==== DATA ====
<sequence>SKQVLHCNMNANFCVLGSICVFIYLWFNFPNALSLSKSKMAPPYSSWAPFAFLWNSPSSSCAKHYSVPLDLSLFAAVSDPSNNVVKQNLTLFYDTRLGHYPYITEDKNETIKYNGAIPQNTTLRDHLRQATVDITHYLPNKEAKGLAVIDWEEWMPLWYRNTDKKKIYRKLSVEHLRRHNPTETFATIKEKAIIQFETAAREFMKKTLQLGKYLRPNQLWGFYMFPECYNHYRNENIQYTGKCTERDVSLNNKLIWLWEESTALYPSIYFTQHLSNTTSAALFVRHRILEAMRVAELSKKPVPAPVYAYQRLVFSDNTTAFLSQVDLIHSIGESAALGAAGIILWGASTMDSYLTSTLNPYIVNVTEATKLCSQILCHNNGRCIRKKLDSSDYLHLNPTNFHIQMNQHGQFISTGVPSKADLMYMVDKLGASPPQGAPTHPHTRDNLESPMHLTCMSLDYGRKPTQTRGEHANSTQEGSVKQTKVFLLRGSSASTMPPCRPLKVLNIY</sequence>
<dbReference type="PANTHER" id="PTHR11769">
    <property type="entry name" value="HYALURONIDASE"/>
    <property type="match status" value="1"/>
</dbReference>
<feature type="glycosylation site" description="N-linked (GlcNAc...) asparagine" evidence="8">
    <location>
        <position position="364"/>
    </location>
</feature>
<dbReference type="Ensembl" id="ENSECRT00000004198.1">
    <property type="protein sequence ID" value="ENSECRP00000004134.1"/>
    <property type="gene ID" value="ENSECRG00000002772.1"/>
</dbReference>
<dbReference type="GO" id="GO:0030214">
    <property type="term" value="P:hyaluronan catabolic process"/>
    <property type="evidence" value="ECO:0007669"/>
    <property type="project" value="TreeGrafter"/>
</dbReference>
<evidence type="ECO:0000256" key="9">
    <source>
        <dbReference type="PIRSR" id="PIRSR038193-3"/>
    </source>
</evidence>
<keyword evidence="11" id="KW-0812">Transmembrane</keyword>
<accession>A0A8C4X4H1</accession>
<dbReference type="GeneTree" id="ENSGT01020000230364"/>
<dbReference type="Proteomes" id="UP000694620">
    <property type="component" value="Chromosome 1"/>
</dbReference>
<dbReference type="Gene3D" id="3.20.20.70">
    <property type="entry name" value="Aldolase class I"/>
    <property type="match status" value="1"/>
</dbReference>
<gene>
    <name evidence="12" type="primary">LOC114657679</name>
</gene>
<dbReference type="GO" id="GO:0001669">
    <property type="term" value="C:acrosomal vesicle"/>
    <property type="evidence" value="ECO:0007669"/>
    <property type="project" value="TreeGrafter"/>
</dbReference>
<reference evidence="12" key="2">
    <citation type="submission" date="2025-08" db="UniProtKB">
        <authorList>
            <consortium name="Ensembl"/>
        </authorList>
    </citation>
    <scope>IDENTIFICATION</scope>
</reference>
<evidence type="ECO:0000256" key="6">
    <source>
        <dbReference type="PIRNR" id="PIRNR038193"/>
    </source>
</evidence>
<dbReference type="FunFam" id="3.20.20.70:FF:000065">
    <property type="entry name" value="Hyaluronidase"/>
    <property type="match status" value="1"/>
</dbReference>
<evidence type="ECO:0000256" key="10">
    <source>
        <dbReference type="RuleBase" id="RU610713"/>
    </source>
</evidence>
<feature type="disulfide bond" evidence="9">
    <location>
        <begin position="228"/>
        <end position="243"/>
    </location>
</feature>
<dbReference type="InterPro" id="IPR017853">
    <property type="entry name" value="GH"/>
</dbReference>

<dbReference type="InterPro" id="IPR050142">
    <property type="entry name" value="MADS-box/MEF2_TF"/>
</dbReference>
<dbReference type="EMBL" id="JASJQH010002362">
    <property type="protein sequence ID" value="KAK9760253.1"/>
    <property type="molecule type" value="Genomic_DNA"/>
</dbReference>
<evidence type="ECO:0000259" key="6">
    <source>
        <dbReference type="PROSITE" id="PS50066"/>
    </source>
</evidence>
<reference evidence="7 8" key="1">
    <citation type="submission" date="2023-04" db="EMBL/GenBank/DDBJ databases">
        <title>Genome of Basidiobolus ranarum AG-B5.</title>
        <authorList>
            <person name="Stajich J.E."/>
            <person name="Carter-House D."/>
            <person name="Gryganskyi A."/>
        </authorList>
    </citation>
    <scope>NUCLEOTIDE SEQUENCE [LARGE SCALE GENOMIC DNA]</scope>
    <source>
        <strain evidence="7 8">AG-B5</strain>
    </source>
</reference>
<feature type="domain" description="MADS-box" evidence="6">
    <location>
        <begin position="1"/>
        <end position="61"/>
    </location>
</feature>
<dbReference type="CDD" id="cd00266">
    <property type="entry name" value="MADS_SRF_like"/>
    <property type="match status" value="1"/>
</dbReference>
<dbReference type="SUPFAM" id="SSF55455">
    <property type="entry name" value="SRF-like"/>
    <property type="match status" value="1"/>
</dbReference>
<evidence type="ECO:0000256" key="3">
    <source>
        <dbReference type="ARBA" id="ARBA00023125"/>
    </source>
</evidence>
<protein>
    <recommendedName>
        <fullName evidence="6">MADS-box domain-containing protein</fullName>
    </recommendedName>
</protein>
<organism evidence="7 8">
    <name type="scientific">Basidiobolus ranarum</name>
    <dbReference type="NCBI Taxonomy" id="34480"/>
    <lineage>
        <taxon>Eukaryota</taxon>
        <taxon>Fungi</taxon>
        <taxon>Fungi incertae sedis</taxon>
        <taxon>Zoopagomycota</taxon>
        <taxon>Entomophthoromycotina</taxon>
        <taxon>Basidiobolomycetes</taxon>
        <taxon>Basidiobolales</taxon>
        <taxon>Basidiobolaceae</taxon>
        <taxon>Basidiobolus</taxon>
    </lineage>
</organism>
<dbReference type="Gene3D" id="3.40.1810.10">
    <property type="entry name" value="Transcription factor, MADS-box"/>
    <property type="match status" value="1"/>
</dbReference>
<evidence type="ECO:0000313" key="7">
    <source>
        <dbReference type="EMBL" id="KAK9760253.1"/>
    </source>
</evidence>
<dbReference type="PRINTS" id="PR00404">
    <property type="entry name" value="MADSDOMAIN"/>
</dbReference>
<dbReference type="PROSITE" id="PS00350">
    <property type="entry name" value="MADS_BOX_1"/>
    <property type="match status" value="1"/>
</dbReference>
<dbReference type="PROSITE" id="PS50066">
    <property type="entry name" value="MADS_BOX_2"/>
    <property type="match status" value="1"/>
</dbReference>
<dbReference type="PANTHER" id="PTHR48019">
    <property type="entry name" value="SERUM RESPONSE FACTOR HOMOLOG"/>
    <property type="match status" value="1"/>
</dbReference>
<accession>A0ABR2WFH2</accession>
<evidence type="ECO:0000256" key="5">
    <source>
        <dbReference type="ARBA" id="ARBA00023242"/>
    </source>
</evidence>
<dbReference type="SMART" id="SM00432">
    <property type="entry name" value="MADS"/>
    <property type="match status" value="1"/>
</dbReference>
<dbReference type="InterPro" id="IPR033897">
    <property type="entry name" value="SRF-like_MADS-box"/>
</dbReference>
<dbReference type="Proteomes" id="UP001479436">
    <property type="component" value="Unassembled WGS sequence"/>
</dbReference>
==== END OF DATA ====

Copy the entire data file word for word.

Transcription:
<sequence>SKQVLHCNMNANFCVLGSICVFIYLWFNFPNALSLSKSKMAPPYSSWAPFAFLWNSPSSSCAKHYSVPLDLSLFAAVSDPSNNVVKQNLTLFYDTRLGHYPYITEDKNETIKYNGAIPQNTTLRDHLRQATVDITHYLPNKEAKGLAVIDWEEWMPLWYRNTDKKKIYRKLSVEHLRRHNPTETFATIKEKAIIQFETAAREFMKKTLQLGKYLRPNQLWGFYMFPECYNHYRNENIQYTGKCTERDVSLNNKLIWLWEESTALYPSIYFTQHLSNTTSAALFVRHRILEAMRVAELSKKPVPAPVYAYQRLVFSDNTTAFLSQVDLIHSIGESAALGAAGIILWGASTMDSYLTSTLNPYIVNVTEATKLCSQILCHNNGRCIRKKLDSSDYLHLNPTNFHIQMNQHGQFISTGVPSKADLMYMVDKLGASPPQGAPTHPHTRDNLESPMHLTCMSLDYGRKPTQTRGEHANSTQEGSVKQTKVFLLRGSSASTMPPCRPLKVLNIY</sequence>
<dbReference type="PANTHER" id="PTHR11769">
    <property type="entry name" value="HYALURONIDASE"/>
    <property type="match status" value="1"/>
</dbReference>
<feature type="glycosylation site" description="N-linked (GlcNAc...) asparagine" evidence="8">
    <location>
        <position position="364"/>
    </location>
</feature>
<dbReference type="Ensembl" id="ENSECRT00000004198.1">
    <property type="protein sequence ID" value="ENSECRP00000004134.1"/>
    <property type="gene ID" value="ENSECRG00000002772.1"/>
</dbReference>
<dbReference type="GO" id="GO:0030214">
    <property type="term" value="P:hyaluronan catabolic process"/>
    <property type="evidence" value="ECO:0007669"/>
    <property type="project" value="TreeGrafter"/>
</dbReference>
<evidence type="ECO:0000256" key="9">
    <source>
        <dbReference type="PIRSR" id="PIRSR038193-3"/>
    </source>
</evidence>
<keyword evidence="11" id="KW-0812">Transmembrane</keyword>
<accession>A0A8C4X4H1</accession>
<dbReference type="GeneTree" id="ENSGT01020000230364"/>
<dbReference type="Proteomes" id="UP000694620">
    <property type="component" value="Chromosome 1"/>
</dbReference>
<dbReference type="Gene3D" id="3.20.20.70">
    <property type="entry name" value="Aldolase class I"/>
    <property type="match status" value="1"/>
</dbReference>
<gene>
    <name evidence="12" type="primary">LOC114657679</name>
</gene>
<dbReference type="GO" id="GO:0001669">
    <property type="term" value="C:acrosomal vesicle"/>
    <property type="evidence" value="ECO:0007669"/>
    <property type="project" value="TreeGrafter"/>
</dbReference>
<reference evidence="12" key="2">
    <citation type="submission" date="2025-08" db="UniProtKB">
        <authorList>
            <consortium name="Ensembl"/>
        </authorList>
    </citation>
    <scope>IDENTIFICATION</scope>
</reference>
<evidence type="ECO:0000256" key="6">
    <source>
        <dbReference type="PIRNR" id="PIRNR038193"/>
    </source>
</evidence>
<dbReference type="FunFam" id="3.20.20.70:FF:000065">
    <property type="entry name" value="Hyaluronidase"/>
    <property type="match status" value="1"/>
</dbReference>
<evidence type="ECO:0000256" key="10">
    <source>
        <dbReference type="RuleBase" id="RU610713"/>
    </source>
</evidence>
<feature type="disulfide bond" evidence="9">
    <location>
        <begin position="228"/>
        <end position="243"/>
    </location>
</feature>
<dbReference type="InterPro" id="IPR017853">
    <property type="entry name" value="GH"/>
</dbReference>

<dbReference type="InterPro" id="IPR050142">
    <property type="entry name" value="MADS-box/MEF2_TF"/>
</dbReference>
<dbReference type="EMBL" id="JASJQH010002362">
    <property type="protein sequence ID" value="KAK9760253.1"/>
    <property type="molecule type" value="Genomic_DNA"/>
</dbReference>
<evidence type="ECO:0000259" key="6">
    <source>
        <dbReference type="PROSITE" id="PS50066"/>
    </source>
</evidence>
<reference evidence="7 8" key="1">
    <citation type="submission" date="2023-04" db="EMBL/GenBank/DDBJ databases">
        <title>Genome of Basidiobolus ranarum AG-B5.</title>
        <authorList>
            <person name="Stajich J.E."/>
            <person name="Carter-House D."/>
            <person name="Gryganskyi A."/>
        </authorList>
    </citation>
    <scope>NUCLEOTIDE SEQUENCE [LARGE SCALE GENOMIC DNA]</scope>
    <source>
        <strain evidence="7 8">AG-B5</strain>
    </source>
</reference>
<feature type="domain" description="MADS-box" evidence="6">
    <location>
        <begin position="1"/>
        <end position="61"/>
    </location>
</feature>
<dbReference type="CDD" id="cd00266">
    <property type="entry name" value="MADS_SRF_like"/>
    <property type="match status" value="1"/>
</dbReference>
<dbReference type="SUPFAM" id="SSF55455">
    <property type="entry name" value="SRF-like"/>
    <property type="match status" value="1"/>
</dbReference>
<evidence type="ECO:0000256" key="3">
    <source>
        <dbReference type="ARBA" id="ARBA00023125"/>
    </source>
</evidence>
<protein>
    <recommendedName>
        <fullName evidence="6">MADS-box domain-containing protein</fullName>
    </recommendedName>
</protein>
<organism evidence="7 8">
    <name type="scientific">Basidiobolus ranarum</name>
    <dbReference type="NCBI Taxonomy" id="34480"/>
    <lineage>
        <taxon>Eukaryota</taxon>
        <taxon>Fungi</taxon>
        <taxon>Fungi incertae sedis</taxon>
        <taxon>Zoopagomycota</taxon>
        <taxon>Entomophthoromycotina</taxon>
        <taxon>Basidiobolomycetes</taxon>
        <taxon>Basidiobolales</taxon>
        <taxon>Basidiobolaceae</taxon>
        <taxon>Basidiobolus</taxon>
    </lineage>
</organism>
<dbReference type="Gene3D" id="3.40.1810.10">
    <property type="entry name" value="Transcription factor, MADS-box"/>
    <property type="match status" value="1"/>
</dbReference>
<evidence type="ECO:0000313" key="7">
    <source>
        <dbReference type="EMBL" id="KAK9760253.1"/>
    </source>
</evidence>
<dbReference type="PRINTS" id="PR00404">
    <property type="entry name" value="MADSDOMAIN"/>
</dbReference>
<dbReference type="PROSITE" id="PS00350">
    <property type="entry name" value="MADS_BOX_1"/>
    <property type="match status" value="1"/>
</dbReference>
<dbReference type="PROSITE" id="PS50066">
    <property type="entry name" value="MADS_BOX_2"/>
    <property type="match status" value="1"/>
</dbReference>
<dbReference type="PANTHER" id="PTHR48019">
    <property type="entry name" value="SERUM RESPONSE FACTOR HOMOLOG"/>
    <property type="match status" value="1"/>
</dbReference>
<accession>A0ABR2WFH2</accession>
<evidence type="ECO:0000256" key="5">
    <source>
        <dbReference type="ARBA" id="ARBA00023242"/>
    </source>
</evidence>
<dbReference type="SMART" id="SM00432">
    <property type="entry name" value="MADS"/>
    <property type="match status" value="1"/>
</dbReference>
<dbReference type="InterPro" id="IPR033897">
    <property type="entry name" value="SRF-like_MADS-box"/>
</dbReference>
<dbReference type="Proteomes" id="UP001479436">
    <property type="component" value="Unassembled WGS sequence"/>
</dbReference>